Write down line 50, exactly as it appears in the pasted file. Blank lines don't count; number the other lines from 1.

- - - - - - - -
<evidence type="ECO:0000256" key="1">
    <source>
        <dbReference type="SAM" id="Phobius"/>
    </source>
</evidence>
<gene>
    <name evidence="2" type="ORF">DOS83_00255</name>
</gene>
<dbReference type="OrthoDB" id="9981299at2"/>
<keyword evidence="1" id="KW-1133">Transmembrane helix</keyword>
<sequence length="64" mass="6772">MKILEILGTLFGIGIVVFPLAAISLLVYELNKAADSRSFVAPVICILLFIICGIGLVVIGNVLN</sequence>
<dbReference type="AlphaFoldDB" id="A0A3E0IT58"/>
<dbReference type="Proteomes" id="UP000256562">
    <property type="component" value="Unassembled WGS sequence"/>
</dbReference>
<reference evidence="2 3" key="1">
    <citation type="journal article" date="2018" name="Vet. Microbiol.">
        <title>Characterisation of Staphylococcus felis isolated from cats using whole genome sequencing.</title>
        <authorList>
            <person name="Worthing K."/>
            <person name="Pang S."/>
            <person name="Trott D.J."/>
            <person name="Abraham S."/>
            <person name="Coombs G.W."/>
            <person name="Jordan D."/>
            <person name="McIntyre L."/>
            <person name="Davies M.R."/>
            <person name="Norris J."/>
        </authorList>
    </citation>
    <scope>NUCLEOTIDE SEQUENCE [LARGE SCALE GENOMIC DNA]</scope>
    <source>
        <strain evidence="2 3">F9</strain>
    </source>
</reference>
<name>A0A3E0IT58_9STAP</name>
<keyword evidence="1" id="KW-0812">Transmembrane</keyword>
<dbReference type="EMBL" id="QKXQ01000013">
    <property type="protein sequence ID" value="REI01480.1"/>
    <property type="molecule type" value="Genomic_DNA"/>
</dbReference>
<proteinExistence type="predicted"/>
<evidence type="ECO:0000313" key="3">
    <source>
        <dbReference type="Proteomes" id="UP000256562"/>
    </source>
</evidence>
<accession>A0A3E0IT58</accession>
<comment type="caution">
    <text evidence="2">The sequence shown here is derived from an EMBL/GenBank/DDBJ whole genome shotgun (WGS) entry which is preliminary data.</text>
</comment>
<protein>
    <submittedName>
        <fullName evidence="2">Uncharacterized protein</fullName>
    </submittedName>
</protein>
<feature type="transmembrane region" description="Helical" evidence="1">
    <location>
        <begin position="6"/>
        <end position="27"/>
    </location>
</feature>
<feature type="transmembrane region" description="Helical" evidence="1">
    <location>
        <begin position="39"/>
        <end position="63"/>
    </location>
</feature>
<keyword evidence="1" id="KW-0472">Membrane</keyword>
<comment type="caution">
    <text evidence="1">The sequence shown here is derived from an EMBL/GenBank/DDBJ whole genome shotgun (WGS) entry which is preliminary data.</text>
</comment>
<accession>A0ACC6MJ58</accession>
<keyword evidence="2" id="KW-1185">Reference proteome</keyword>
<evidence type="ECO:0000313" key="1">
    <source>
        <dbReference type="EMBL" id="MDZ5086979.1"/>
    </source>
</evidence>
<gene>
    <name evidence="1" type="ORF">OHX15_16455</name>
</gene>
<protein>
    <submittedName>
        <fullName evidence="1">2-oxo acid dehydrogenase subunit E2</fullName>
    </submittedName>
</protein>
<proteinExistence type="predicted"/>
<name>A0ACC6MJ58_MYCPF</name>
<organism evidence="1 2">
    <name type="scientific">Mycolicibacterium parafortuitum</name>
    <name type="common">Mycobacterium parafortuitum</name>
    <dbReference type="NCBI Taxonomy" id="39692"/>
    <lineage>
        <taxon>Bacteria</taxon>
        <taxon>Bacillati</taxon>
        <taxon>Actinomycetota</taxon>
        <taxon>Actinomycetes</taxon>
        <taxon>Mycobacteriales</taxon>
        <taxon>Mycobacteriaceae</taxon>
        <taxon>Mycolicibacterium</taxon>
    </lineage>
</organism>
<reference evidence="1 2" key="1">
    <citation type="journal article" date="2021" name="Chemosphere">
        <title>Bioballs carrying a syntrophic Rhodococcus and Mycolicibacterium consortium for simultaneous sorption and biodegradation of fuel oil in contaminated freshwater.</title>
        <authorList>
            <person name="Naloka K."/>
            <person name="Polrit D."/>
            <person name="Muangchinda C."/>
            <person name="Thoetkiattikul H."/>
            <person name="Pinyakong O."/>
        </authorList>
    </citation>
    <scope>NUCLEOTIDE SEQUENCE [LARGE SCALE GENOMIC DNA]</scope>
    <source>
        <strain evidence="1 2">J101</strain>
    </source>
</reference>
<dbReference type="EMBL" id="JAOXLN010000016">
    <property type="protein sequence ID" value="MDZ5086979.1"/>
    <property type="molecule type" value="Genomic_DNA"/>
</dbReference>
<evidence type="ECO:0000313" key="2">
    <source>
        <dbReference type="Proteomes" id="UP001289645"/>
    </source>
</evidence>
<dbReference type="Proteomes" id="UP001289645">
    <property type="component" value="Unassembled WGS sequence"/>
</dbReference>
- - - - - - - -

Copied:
    <text evidence="2">The sequence shown here is derived from an EMBL/GenBank/DDBJ whole genome shotgun (WGS) entry which is preliminary data.</text>